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John, age 12, is abducted by his father, who is divorcing his mother and believes the court will not grant him visitation.  John’s father takes him from Boston to Los Angeles.  For the next four years John and his father have absolutely no contact with John’s mother.  When John turns 16, he goes to the Department of Motor Vehicles to get his driver’s license.  The DMV scans his fingerprint, which is entered into the DMV’s database.  From there, it is automatically sent tot the California Crime Information Center and the Nation Crime Information Center.  The fingerprint matches the record of a missing child in Boston, and John is reunited with his mother.

Sara, age 14, runs away from her home in Dallas.  She has been gone for six months and is forced to turn to shoplifting to continue her flight.  Her crimes are not large – a loaf of bread here, a carton of milk there – but eventually she is caught and fingerprinted in Tucson, AZ.  When her fingerprints are sent to the National Crime Information Center, they show that Sarah is a runaway from Dallas.  The police are notified and Sarah is reunited with her parents.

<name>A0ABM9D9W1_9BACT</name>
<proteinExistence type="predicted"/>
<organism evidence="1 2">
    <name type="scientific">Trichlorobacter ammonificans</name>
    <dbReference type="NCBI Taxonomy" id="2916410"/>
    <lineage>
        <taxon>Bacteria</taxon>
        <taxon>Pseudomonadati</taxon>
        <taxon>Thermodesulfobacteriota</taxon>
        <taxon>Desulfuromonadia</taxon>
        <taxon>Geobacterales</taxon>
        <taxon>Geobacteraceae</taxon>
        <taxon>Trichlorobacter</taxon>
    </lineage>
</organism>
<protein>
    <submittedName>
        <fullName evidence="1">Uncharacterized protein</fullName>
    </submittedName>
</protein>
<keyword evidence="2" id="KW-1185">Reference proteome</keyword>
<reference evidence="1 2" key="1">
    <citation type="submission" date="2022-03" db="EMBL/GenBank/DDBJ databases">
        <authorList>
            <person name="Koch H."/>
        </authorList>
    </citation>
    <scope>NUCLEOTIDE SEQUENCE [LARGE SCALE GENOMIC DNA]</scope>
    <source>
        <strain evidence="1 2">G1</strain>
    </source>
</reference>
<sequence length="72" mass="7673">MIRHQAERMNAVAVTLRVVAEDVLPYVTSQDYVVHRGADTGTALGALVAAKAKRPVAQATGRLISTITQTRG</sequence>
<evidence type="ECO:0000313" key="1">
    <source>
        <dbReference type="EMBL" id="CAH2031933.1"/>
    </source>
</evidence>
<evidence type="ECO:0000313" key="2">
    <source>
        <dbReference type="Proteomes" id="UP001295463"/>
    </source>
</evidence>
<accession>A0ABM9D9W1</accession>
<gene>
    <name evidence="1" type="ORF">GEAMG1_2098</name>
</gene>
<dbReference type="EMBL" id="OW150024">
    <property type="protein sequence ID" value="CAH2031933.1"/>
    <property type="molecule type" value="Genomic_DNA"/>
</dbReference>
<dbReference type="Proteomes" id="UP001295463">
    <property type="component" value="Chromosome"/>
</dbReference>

Thirty years ago, this type of recovery scenario would not have been possible.  However, advances in technology, increased education, continued collaboration between law enforcement agencies and an ever-growing number of parents fingerprinting their children are helping to make a very real impact on law enforcement’s ability to locate a missing child.